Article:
93 years of life means a full, accomplished life. Three daughters from two wives, four grandsons and two granddaughters from the first two (as I can’t have children), and he lived long enough to play with three grand-grandsons and two grand-granddaughters. A new grand-grandson will be born soon, and I am curious if they will give him my father’s name too.
I feel close enough to him to care and be affected… Not as close as a father and a daughter (even divorced) should have been though. There are things in the past I resent him for. I had sought for other father figures in my life when he wasn’t around, in my childhood and teen years: my mother’s cousin, a work colleague of my mother’s, then the fathers of two of my friends were also a bit like my fathers. And these …absences can’t be erased from my soul. It is something I grew up with, since I never knew a father in the house, and I had to come to peace with. With the children’s questions and wrong assumptions. With my feelings of something lacking when everybody mentioned their fathers in a certain context. But I know I wasn’t the only one to go through this. And I am glad I knew him, even if later, and that I have memories with him, to cherish now.
There are things I admire him for too. He was strong of mind and optimistic, even if he was doing dialysis for the last 1-2 years three times a week. Stronger than my mother, who is 86.
He used the computer as long as he could see on it, when I have colleagues my age who can’t adapt to the modern technology. He wrote his memories in MS Word, he copied CDs, listened to music and watched movies on the pc, talked with me on yahoo. More than some younger people are able to do.
And he was an extraordinary man, living through extraordinary times – he had been Jewish during the Second World War, he chose to be a communist since young, when they were outlawed. He had learnt as much as he could – both in technical field, where he was a… junior architect, I think it’s called in English the one who has only the architecture college, not the full degree, and in the economics field, where he got to be a renowned economist with several books and publications. He had been an expert in his field, prices and tariffs. Even after retirement, people called him for expertises in court, when there were trials related to this. He had talent at drawing, at cooking… which I haven’t inherited from him, unfortunately.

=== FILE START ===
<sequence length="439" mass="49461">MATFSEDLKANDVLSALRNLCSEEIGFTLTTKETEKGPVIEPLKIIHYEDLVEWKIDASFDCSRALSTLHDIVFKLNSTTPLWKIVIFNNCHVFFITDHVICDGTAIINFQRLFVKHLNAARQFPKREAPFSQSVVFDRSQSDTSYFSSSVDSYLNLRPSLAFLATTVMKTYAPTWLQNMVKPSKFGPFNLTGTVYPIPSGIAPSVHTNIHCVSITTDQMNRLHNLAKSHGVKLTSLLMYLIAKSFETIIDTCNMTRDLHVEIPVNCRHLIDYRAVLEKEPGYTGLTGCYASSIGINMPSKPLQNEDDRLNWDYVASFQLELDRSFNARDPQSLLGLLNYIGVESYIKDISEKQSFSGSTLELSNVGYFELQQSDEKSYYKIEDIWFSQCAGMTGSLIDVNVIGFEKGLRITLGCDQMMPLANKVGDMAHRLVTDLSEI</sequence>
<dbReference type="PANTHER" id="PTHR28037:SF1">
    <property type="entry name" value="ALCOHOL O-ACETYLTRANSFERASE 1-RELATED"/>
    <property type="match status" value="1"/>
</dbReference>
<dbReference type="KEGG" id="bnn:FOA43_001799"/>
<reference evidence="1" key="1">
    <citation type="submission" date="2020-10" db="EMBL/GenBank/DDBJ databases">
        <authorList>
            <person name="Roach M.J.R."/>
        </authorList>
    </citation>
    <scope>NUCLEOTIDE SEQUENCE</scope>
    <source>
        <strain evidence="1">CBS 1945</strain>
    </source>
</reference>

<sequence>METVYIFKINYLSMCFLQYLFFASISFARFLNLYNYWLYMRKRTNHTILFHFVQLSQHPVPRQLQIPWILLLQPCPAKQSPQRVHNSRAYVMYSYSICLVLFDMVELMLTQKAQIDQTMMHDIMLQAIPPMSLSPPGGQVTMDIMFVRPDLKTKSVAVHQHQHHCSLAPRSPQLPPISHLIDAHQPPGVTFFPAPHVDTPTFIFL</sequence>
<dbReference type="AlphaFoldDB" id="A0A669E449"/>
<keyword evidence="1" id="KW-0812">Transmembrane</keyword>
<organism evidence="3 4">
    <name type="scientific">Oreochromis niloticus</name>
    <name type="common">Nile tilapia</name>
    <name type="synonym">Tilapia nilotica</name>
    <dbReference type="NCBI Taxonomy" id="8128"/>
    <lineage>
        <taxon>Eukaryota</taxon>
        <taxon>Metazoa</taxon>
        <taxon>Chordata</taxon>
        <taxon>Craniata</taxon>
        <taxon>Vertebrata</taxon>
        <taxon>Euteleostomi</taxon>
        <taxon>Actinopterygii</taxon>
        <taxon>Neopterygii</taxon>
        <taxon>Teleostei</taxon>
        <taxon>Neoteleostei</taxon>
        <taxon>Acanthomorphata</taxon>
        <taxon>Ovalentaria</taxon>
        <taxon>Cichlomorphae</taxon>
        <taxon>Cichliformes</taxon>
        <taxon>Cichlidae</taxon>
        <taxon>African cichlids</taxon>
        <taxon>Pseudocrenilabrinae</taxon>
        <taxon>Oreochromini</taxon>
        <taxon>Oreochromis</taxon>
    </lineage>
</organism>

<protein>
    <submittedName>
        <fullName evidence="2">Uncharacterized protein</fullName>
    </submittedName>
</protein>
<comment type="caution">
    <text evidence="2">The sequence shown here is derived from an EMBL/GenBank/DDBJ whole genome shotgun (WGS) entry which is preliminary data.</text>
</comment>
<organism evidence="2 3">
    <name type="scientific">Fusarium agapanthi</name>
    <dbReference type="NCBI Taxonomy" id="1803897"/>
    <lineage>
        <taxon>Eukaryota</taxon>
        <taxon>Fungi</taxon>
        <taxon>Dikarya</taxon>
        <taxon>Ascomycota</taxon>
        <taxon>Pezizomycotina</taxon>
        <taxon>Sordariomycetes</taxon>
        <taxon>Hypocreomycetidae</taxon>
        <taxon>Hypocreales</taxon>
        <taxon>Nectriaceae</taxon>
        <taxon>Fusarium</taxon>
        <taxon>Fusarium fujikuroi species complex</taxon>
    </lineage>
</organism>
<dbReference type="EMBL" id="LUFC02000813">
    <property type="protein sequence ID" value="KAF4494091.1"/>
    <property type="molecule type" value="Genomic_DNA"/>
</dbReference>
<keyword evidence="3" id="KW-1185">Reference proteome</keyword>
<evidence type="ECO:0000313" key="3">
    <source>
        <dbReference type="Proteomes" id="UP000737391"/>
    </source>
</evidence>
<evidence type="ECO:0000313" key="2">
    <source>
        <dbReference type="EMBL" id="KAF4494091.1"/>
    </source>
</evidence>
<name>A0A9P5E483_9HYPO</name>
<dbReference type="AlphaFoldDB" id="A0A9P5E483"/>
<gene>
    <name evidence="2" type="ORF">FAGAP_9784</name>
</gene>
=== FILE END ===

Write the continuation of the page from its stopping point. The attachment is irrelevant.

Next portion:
I used to say that I don’t love him, even if I don’t hate him either. But maybe I do love him still. Or at least, I care more than I expected to. Maybe in my own, strange, convoluted way, not like everyone. But I didn’t expect to cry for him as much as I have done it since I heard about his passing.
It feels stranger and helpless because I am at so much distance and I can’t go there now. I can’t be with my sister. And as I told her at phone, words are useless. How to say “Condolences” when it’s more than this. One says this to somebody stranger, but when it hurts the same… there have to be invented new words. And when they aren’t invented, then tears might be enough.
And here… I can’t do anything significant either. I don’t know even what mourning customs to keep, since we don’t share the same religion. Me, Christian Orthodox, he and my sister, Jewish. I had the same dilemma when my eldest sister died in 2003. Then, it was my father who understood and helped me in his own style. He made a sort of memorial book for her and gave me one copy as well. It sort of made up for not being there. And when I succeeded to arrive there, in 2008 and 2011, I went to the cemetery too.
Ultimately, after a long consideration, my husband and I decided to keep mourning for him for a few weeks. But he will be in my soul forever, for the memories we have got together. It is just right. And the candles have been lighted in my house for him ever since. There will be some other things I want to do too. Both some Jewish and some Christian Orthodox, because this is how I know to deal with death.
Some time within this month, I want to go to the Jewish Community when the Kaddish is said, and to read it with the others. I am not sure if I’ll go to the Synagogue or maybe only to the Community, which seems less intimidating for me. When I read the Kaddish for my halfsister, it was also at a community event.